Brazil’s growing development cooperation focuses on neighbouring countries

by Mariella Di Ciommo


Development cooperation from Brazil goes mainly to neighbours

Brazil’s development cooperation reached US$1 billion in 2010, with two thirds going to Latin American countries and one quarter to sub-Saharan Africa. Poverty levels do not appear to drive Brazil’s resource allocation decisions.

Between 2009 and 2010, Brazil’s development cooperation increased by 74% to reach US$1 billion. The largest component of Brazil’s support is for peacekeeping operations, which grew by four times over the same period to reach US$377 million. Funding of international bodies was the second largest category, at US$353 million.

Brazil was engaged in development cooperation with 124 countries. Of these recipients, 31 are classed as upper income countries, with relatively high average gross national incomes. However, amounts to these countries were low (US$10 million out of US$184 million in 2010). Latin America received most of Brazil’s contributions to countries (68%), with 23% going to sub-Saharan Africa.

The available data suggest that poverty is not a key driver for allocations. Some 43% of Brazil`s country cooperation went to Haiti, where extreme poverty is high (62% of people live on less than PPP$1.25 a day). But relatively large levels of support go to partner countries with relatively low levels of extreme poverty, such as Chile and Argentina (both with extreme poverty levels of around 1%).

International solidarity and fostering of socio-economic development are seen as the basis for development cooperation. Poverty is not an explicit objective.*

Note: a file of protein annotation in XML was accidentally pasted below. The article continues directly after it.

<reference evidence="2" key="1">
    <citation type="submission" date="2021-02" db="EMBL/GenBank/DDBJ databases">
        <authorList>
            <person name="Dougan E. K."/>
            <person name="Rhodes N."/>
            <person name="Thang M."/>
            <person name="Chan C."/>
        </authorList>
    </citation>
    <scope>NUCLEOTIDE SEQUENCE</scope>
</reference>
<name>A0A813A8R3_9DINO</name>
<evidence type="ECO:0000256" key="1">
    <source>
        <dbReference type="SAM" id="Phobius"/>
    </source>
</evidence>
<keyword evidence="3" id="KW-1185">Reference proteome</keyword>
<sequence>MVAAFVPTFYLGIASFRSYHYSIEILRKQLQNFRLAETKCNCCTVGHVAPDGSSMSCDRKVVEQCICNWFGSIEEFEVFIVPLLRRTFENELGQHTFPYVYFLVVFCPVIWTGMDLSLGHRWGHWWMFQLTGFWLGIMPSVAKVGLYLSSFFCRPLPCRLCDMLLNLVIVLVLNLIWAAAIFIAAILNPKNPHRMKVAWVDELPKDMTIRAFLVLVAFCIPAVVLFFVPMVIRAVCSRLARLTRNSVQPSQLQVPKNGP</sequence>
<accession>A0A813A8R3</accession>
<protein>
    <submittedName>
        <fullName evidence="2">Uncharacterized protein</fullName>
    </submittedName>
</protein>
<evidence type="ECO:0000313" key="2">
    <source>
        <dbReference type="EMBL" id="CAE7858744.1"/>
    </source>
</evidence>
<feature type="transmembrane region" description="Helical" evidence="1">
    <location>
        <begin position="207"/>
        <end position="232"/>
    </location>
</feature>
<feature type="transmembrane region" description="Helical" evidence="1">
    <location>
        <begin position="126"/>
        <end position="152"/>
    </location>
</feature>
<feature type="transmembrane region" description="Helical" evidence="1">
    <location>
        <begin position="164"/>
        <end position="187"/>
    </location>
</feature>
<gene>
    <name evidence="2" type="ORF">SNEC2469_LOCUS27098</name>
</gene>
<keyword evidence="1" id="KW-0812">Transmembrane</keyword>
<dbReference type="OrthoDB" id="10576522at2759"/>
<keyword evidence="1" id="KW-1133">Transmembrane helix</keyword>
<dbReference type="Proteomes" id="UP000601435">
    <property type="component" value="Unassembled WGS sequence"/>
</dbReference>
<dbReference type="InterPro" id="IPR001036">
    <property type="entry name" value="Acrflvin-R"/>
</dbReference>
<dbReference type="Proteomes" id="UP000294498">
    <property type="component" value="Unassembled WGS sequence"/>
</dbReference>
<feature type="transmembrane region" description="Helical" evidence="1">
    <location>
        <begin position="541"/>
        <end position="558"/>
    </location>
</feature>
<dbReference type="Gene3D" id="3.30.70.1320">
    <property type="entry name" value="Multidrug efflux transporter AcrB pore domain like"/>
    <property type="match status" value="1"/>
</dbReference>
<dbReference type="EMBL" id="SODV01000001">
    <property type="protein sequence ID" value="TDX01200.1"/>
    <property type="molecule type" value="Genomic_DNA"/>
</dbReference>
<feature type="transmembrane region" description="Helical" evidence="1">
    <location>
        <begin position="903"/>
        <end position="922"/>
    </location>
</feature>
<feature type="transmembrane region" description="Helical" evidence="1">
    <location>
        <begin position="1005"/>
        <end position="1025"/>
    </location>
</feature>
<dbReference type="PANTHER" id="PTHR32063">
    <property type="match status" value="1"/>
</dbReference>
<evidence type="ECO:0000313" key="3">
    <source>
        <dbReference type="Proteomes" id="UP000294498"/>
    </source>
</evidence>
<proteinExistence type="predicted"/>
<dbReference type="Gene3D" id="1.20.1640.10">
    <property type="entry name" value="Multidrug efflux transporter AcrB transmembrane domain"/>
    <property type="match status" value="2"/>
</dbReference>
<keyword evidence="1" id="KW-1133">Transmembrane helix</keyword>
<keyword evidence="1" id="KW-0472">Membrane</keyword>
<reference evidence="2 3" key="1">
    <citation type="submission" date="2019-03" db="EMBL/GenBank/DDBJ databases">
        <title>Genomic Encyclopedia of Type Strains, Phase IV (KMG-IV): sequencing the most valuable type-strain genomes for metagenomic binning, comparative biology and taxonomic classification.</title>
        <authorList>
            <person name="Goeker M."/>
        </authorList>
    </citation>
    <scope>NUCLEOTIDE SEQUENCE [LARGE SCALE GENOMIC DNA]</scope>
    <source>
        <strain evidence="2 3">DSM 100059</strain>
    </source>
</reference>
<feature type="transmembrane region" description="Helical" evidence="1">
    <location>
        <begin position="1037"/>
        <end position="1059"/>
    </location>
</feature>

Better information would help to more clearly assess the impact of Brazil’s development cooperation on poverty. Brazil has made progress on transparency, publishing two official reports with useful information, and committed to publish these annually. But further steps will be needed to analyse how Brazil’s development cooperation can help those most in need.

Data are available in Excel and CSV format.

Notes: 

Gross disbursements of development cooperation, 2000-2010, in constant 2011 prices.
Based on Instituto de Pesquisa Econômica Aplicada (IPEA), Cooperação Brasileira para o Desenvolvimento Internacional (Brazil’s Cooperation for International Development), 2010 and 2013.
* Instituto de Pesquisa Econômica Aplicada (IPEA), Cooperação Brasileira para o Desenvolvimento Internacional (Brazil’s Cooperation for International Development), 2013.
For details on methodology and sources see report.

Source:

Development Initiatives, Development Cooperation for the Future (April 2014).